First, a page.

Those trained to the operations level are permitted in the hot zone, but are only authorized to take part in defensive operations and must be under the direct supervision of a hazardous materials technician. Defensive operations refers to anything that does not include actually handling or coming into direct contact with hazardous materials, such as confinement (dike, dam, diversion, and retention), absorption, adsorption, dilution, vapor dispersion and suppression, closing valves remotely, and victim extrication and evacuation.
OSHA describes the three zones as follows:
Hot Zone: An area in and immediately surrounding a hazardous substance release. It is assumed to pose an immediate health risk to all persons, including EMS responders.
Warm Zone: The area surrounding the hot zone, where primary contamination is not expected but where personnel must use protective clothing and equipment to avoid hazardous substance exposure from contaminated victims. People and items are decontaminated in this zone as they return from the hot zone and before being released to the cold zone. The warm zone is located between the hot zone and the cold zone, with consideration of environmental factors such as wind direction and geographic conditions.
Cold Zone: Area free of contamination. Equipment and people leaving the hot zone should be decontaminated prior to arriving at the cold zone. If a hazardous substance from patients or equipment contaminates the cold zone, the area is redefined as a warm zone.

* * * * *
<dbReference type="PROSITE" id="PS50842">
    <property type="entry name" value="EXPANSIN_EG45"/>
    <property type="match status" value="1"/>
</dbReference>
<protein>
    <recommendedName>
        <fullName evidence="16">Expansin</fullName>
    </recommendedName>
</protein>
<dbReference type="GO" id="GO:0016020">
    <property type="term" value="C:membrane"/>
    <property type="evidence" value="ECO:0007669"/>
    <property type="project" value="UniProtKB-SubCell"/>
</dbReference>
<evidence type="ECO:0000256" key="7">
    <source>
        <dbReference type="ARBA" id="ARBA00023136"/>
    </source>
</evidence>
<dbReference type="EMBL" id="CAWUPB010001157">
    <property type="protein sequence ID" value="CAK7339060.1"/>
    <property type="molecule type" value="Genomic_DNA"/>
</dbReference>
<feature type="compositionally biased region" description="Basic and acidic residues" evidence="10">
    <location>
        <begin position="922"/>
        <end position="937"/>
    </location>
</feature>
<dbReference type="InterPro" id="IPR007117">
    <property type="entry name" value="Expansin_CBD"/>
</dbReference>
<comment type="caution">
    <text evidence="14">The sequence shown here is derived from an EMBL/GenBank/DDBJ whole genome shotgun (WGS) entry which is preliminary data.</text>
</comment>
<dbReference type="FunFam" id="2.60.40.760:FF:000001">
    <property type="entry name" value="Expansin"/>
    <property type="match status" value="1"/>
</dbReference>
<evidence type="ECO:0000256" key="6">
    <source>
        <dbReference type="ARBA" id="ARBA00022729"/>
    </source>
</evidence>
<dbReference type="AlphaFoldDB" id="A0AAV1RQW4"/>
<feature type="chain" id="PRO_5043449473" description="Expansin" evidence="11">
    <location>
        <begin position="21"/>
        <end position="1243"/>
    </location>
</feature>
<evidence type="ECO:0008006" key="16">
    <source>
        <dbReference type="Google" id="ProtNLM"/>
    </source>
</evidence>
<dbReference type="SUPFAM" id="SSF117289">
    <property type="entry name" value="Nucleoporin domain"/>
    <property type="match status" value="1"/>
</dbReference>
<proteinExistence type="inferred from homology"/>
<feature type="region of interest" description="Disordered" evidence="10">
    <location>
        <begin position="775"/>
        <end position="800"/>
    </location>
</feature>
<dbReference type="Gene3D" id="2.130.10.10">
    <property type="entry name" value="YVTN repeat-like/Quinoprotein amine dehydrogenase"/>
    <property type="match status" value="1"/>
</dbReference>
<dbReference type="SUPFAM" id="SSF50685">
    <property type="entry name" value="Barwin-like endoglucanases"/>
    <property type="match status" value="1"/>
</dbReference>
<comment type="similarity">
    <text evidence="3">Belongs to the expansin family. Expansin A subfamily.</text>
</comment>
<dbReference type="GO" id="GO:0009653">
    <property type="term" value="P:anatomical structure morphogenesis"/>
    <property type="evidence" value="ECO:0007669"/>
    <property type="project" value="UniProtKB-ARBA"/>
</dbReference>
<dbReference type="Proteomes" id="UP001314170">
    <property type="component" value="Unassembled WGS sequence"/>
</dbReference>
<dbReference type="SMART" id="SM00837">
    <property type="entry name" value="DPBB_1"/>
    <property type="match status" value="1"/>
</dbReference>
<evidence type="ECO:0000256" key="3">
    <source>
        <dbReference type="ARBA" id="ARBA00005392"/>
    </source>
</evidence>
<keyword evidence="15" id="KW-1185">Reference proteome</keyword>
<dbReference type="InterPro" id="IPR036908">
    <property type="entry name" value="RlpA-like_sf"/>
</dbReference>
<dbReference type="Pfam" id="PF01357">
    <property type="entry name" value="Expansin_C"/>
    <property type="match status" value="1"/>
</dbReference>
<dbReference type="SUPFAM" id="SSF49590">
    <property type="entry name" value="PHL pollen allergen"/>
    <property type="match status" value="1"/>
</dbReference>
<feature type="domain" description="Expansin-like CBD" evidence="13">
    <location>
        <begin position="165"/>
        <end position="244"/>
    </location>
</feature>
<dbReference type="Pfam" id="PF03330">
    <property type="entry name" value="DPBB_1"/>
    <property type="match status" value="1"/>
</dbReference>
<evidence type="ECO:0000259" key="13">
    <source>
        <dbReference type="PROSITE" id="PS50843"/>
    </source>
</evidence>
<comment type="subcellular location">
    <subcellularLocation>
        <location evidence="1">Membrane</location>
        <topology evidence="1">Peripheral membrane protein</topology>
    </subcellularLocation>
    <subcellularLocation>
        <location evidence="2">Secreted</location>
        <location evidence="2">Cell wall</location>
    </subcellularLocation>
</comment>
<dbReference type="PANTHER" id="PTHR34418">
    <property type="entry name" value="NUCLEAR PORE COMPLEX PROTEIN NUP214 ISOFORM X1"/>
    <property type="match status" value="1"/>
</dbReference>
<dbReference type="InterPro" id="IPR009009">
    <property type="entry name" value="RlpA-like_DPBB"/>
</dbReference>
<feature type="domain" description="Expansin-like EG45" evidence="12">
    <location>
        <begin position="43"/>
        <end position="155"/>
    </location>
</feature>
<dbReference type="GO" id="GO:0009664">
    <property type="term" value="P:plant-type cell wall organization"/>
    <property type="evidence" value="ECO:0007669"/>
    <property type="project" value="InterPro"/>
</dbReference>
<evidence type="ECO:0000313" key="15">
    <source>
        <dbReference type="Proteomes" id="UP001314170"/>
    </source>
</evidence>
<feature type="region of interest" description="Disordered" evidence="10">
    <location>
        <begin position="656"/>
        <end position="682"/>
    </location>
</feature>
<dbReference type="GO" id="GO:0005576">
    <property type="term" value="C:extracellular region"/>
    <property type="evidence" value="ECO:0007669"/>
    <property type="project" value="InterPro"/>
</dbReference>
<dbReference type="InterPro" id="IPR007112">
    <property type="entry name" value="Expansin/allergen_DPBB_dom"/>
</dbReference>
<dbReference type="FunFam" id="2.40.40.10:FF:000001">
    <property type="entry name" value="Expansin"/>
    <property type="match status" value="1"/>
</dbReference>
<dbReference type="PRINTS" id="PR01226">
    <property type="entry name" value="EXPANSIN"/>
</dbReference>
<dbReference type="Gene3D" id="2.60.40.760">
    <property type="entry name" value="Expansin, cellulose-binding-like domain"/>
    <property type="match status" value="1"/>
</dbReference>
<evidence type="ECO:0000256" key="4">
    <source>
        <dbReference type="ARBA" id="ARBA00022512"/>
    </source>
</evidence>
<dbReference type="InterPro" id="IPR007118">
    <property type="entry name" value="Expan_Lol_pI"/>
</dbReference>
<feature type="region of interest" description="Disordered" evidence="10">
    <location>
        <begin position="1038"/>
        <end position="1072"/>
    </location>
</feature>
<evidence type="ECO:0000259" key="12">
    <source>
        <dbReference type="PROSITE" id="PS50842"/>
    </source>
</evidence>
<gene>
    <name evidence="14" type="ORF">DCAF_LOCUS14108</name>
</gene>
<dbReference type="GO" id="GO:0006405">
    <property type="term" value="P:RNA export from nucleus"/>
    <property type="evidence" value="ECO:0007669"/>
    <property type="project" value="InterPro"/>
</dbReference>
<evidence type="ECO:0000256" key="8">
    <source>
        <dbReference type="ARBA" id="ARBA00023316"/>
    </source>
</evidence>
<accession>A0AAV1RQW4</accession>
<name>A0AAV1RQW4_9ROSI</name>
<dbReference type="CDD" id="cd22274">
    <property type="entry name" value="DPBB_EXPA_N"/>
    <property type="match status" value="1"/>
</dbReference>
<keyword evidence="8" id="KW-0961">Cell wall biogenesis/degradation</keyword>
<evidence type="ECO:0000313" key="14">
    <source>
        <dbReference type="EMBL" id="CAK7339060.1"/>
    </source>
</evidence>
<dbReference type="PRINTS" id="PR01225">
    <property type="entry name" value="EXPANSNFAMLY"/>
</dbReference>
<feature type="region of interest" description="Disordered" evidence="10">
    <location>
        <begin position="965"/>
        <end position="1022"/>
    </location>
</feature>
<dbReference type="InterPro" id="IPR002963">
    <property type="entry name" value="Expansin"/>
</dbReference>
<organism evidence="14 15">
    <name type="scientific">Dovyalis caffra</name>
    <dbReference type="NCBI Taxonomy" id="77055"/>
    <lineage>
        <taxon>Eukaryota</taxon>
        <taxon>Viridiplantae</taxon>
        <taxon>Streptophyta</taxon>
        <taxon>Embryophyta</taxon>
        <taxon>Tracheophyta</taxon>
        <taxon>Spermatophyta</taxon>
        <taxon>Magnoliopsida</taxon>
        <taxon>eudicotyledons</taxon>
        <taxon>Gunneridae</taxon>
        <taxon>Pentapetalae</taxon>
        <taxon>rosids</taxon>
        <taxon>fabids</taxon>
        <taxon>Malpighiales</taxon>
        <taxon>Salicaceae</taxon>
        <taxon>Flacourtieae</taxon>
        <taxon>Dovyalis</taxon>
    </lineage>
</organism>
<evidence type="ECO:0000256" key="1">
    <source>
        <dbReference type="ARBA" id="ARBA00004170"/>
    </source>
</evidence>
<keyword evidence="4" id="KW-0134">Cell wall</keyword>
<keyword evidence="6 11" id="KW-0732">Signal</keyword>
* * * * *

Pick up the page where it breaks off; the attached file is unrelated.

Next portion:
3. Levels of PPE
A full PPE ensemble consists of a chemical resistant suit, gloves, footwear and respiratory protection. PPE is designed to protect hazardous materials team members from:
- aerosol threats
Level A: required when the greatest potential for exposure to hazards exists, and when the greatest level of skin, respiratory, and eye protection is required. Examples of Level A clothing and equipment include:
- positive pressure, full face-piece self-contained breathing apparatus (SCBA) or positive pressure supplied air respirator with escape SCBA;
- totally encapsulated chemical- and vapor-protective suit;
- inner and outer chemical-resistant gloves; and
- disposable protective suit, gloves, and boots.
Level B: required under circumstances requiring the highest level of respiratory protection, with lesser level of skin protection. At most abandoned outdoor hazardous waste sites, ambient atmospheric vapors or gas levels have not approached sufficiently high concentrations to warrant level A protection. Examples of Level B protection include:
- positive pressure, full face-piece SCBA or positive pressure supplied air respirator with escape SCBA;
- inner and outer chemical-resistant gloves;
- face shield;
- hooded chemical resistant clothing;
- coveralls; and
- outer chemical-resistant boots.
Level C: required when the concentration and type of airborne substances is known and the criteria for using air purifying respirators is met.
Typical Level C equipment includes:
- full-face air purifying respirators;
- inner and outer chemical-resistant gloves;
- hard hat;
- escape mask; and
- disposable chemical-resistant outer boots.
Level D: the minimum protection required. Level D protection may be sufficient when no contaminants are present or work operations preclude splashes, immersion, or the potential for unexpected inhalation or contact with hazardous levels of chemicals. Appropriate Level D protective equipment may include:
- safety glasses;
- face shield; and
- chemical-resistant, steel-toe boots or shoes.